[Dory] – Barclays Capital

Okay, and then just one last question, do you guys have a EBITDA target for the year?

Grant Beard

No, Dory, we don’t have a EBITDA target for the year.

[Dory] – Barclays Capital

Okay. Thank you.

Grant Beard

Sure.

Operator

Thank you. We have a follow-up question from the line of Tom Klamka. Your line is open once again, Sir.

Thomas Klamka – Credit Suisse

Mark, could you just give us the balance of the revolver and the term and then also if you could split that 141 million of availability between the revolver and the receivables facility.

Mark Zeffiro

Hey, Tom, give me one second. That’s a great question, I’ve got that here, and we’re talking about the end of Q3, correct?

Thomas Klamka – Credit Suisse

Yes.

Grant Beard

The balance of the term loan was $254 million or thereabouts, Tom. And in terms of that availability, the securitization is probably net of the balance we had at Q3 of $11 million I would say it’s about 50ish and the residual would be revolver.

Thomas Klamka – Credit Suisse

Great, thank you.

Operator

Thank you. Our final question in queue is a follow up from the line of Walt Liptak. Your line is open once again, Sir.

Grant Beard

Go ahead, Walt.

Walter Liptak – Barrington Research

Hi, thanks, I wonder if you could give us some help on the 09 tax rate, is there anything moving around?

Mark Zeffiro

No, you know, consistent tax rate was total year 2008 as well, what we just saw is we just had to adjust a bit in Q3 as respect to the shift in our overall income projections for the year, so, you know, 36-37% is if you’re doing your modeling for 2009, is a reasonable assumption.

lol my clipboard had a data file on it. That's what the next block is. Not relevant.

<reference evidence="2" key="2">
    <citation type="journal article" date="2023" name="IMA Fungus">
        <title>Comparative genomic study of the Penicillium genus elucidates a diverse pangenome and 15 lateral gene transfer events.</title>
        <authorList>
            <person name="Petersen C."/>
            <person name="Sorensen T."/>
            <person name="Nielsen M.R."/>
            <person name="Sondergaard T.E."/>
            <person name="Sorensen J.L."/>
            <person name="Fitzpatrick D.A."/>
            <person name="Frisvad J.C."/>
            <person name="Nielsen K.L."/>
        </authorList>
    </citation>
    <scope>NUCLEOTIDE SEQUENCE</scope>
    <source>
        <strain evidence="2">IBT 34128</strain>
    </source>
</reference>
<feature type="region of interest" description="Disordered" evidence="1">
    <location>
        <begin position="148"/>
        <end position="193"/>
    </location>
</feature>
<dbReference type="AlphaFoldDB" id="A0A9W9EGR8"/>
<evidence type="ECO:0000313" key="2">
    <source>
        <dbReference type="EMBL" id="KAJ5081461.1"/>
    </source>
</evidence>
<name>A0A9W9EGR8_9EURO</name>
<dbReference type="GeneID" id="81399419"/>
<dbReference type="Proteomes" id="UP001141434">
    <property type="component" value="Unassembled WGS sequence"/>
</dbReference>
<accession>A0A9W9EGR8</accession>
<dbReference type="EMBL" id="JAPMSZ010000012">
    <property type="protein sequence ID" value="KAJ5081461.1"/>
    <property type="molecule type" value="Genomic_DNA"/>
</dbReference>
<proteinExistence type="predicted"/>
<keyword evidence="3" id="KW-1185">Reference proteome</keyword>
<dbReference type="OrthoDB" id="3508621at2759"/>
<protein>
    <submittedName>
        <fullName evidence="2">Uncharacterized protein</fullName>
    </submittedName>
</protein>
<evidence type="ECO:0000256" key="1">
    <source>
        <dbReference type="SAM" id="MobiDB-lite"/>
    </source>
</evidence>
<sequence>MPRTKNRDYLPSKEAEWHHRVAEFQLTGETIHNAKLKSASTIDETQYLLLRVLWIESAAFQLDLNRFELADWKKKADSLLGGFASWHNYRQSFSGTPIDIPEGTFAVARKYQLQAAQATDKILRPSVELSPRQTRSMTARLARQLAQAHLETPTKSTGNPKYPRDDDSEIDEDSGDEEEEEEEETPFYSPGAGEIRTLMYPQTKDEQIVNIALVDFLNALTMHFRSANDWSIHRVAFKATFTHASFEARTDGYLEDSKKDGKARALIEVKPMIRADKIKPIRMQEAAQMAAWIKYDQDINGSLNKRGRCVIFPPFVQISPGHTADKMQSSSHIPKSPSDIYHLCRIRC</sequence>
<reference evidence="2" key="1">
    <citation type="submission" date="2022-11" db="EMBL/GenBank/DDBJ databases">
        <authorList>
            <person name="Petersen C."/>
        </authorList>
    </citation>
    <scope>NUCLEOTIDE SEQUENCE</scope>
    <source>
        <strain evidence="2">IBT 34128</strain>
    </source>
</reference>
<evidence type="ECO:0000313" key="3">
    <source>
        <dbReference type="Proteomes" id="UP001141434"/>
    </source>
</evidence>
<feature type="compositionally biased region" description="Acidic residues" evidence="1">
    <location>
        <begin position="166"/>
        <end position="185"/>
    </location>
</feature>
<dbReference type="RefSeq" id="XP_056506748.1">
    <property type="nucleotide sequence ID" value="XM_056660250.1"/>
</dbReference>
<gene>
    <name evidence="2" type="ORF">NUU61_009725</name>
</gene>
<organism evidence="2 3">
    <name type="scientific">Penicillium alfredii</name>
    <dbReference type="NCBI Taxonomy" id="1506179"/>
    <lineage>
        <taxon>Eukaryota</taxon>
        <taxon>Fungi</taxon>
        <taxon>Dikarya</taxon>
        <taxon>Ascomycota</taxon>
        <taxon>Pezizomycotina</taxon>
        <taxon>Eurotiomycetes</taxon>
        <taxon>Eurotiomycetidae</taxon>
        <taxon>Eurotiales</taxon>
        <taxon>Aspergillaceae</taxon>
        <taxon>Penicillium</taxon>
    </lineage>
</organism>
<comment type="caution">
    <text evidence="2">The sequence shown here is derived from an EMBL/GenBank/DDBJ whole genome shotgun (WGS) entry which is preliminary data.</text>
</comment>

Walter Liptak – Barrington Research

Okay, and when we think about free cash flow for 2009, excluding what might happen with net income, do you expect to generate some more free cash flow in 09 or because of inventory draw down, you know, a better free cash flow year?

Grant Beard

Well, we’re not really ready to give guidance, but we are certainly committed to driving free cash flow to strengthen our balance sheet and preserve our initiatives but we’re not quite ready to give guidance.

Walter Liptak – Barrington Research

Okay, alright. Fair enough. Thanks.

Grant Beard

Okay. That’s okay.

Operator

Thank you. There are no further questions in queue at this time. I would like to turn the conference to you for any closing remarks.

Grant Beard

Okay, thank you, Chris and thank you for your time and patience through our call today. You know, I think in closing I would say that TriMas has a solid third quarter, we had a year in which debt was reduced, cash flow is certainly improved and net earnings have increased. Our cost reduction initiatives certainly are putting pressure on the earnings in the fourth quarter of this year and potentially into the quarter of next year but are going to set this company up for enhanced performance as we move forward. I hope you recognize that we continue to focus on the value creation growth opportunities in concert and consistent with removing fixed costs and decreasing debt in our company. And we believe TriMas is an excellent company populated with very talented people with a wonderful future in front of us.

So, we thank you for your time and your support and look forward to talking to all of you soon.

Thank you.

Operator

Ladies and gentlemen this does conclude today’s conference call. We again thank you for your participation. You may all disconnect at this time.

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Source: TriMas Corporation Q3 2008 Earnings Call Transcript